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PIVOT syntax is awesome. Dynamic PIVOT is awesomer-er. Turn data into information by aggregating data while rotating rows into columns. Each of the three ways to pivot (manual, PIVOT operator, and dynamic PIVOT) will be covered.

It is helpful if attendees have a basic knowledge of the pivot concepts.

Technical Definition

A pivot table is a statistics tool that summarizes and reorganizes selected columns and rows of data in a spreadsheet or database table to obtain a desired report. The tool does not actually change the spreadsheet or database itself, it simply “pivots” or turns the data to view it from different perspectives.

Pivot tables are especially useful with large amounts of data that would be time-consuming to calculate by hand. A few data processing functions a pivot table can perform include identifying sums, averages, ranges or outliers. The table then arranges this information in a simple, meaningful layout that draws attention to key values.

How pivot tables work

When users create a pivot table, there are four main components:
Columns- When a field is chosen for the column area, only the unique values of the field are listed across the top.
Rows- When a field is chosen for the row area, it populates as the first column. Similar to the columns, all row labels are the unique values and duplicates are removed.
Values- Each value is kept in a pivot table cell and display the summarized information. The most common values are sum, average, minimum and maximum.
Filters- Filters apply a calculation or restriction to the entire table.

For example, a store owner might list monthly sales totals for a large number of merchandise items in an Excel spreadsheet. If they wanted to know which items sold better in a particular financial quarter, they could use a pivot table. The sales quarters would be listed across the top as column labels and the products would be listed in the first column as rows. The values in the worksheet would show the sum of sales for each product in each quarter. A filter could then be applied to only show specific quarters, specific products or averages.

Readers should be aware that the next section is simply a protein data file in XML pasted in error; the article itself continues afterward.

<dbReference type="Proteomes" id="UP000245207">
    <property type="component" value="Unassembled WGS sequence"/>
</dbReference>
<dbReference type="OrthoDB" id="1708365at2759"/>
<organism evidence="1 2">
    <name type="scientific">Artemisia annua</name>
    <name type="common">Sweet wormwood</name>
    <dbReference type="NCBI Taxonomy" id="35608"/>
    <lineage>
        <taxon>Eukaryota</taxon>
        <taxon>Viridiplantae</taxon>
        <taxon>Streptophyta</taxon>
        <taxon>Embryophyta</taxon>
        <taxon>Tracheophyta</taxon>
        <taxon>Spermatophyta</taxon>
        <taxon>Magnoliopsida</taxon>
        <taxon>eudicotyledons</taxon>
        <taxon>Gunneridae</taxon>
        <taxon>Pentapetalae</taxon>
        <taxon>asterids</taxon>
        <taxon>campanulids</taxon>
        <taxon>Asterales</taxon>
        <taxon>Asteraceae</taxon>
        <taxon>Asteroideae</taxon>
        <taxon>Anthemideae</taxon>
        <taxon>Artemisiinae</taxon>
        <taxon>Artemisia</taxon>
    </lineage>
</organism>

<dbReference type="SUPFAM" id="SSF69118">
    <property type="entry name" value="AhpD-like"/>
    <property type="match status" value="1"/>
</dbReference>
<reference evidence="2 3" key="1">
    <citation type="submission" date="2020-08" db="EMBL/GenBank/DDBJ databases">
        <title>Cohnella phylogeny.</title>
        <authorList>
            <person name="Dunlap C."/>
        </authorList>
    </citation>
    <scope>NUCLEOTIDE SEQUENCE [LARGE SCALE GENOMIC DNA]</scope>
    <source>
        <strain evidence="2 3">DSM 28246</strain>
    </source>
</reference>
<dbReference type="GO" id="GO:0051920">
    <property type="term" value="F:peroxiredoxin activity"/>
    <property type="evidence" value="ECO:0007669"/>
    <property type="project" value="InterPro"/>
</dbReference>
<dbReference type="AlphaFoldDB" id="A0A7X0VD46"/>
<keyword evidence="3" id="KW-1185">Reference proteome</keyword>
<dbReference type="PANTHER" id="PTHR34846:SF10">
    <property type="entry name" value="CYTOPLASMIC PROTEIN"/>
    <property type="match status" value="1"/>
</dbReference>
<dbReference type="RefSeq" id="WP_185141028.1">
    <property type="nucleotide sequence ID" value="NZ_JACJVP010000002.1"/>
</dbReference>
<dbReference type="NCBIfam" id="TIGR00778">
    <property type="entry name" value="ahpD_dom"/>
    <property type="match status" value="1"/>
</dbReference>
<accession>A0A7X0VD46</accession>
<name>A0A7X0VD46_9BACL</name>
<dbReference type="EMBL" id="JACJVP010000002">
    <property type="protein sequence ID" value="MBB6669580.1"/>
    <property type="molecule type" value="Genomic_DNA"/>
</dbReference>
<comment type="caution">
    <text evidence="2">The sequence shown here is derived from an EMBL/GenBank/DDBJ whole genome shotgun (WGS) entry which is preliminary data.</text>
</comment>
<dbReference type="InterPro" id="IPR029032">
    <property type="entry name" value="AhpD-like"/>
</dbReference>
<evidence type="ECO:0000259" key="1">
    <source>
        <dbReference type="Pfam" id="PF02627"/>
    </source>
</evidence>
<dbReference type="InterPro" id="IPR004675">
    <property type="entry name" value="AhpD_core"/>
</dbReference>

Uses of a pivot table

A pivot table helps users answer business questions with minimal effort. Common pivot table uses include:
To calculate sums or averages in business situations. For example, counting sales by department or region.
To show totals as a percentage of a whole. For example, comparing sales for a specific product to total sales.
To generate a list of unique values. For example, showing which states or countries have ordered a product.
To create a 2x2 table summary of a complex report.
To identify the maximum and minimum values of a dataset.
To query information directly from an online analytical processing (OLAP) server.


You can use the PIVOT and UNPIVOT relational operators to change a table-valued expression into another table. PIVOT rotates a table-valued expression by turning the unique values from one column in the expression into multiple columns in the output. And PIVOT runs aggregations where they're required on any remaining column values that are wanted in the final output. UNPIVOT carries out the opposite operation to PIVOT by rotating columns of a table-valued expression into column values.

The syntax for PIVOT provides is simpler and more readable than the syntax that may otherwise be specified in a complex series of SELECT...CASE statements.

The SQL Server (Transact-SQL) PIVOT clause allows you to write a cross-tabulation. This means that you can aggregate your results and rotate rows into columns.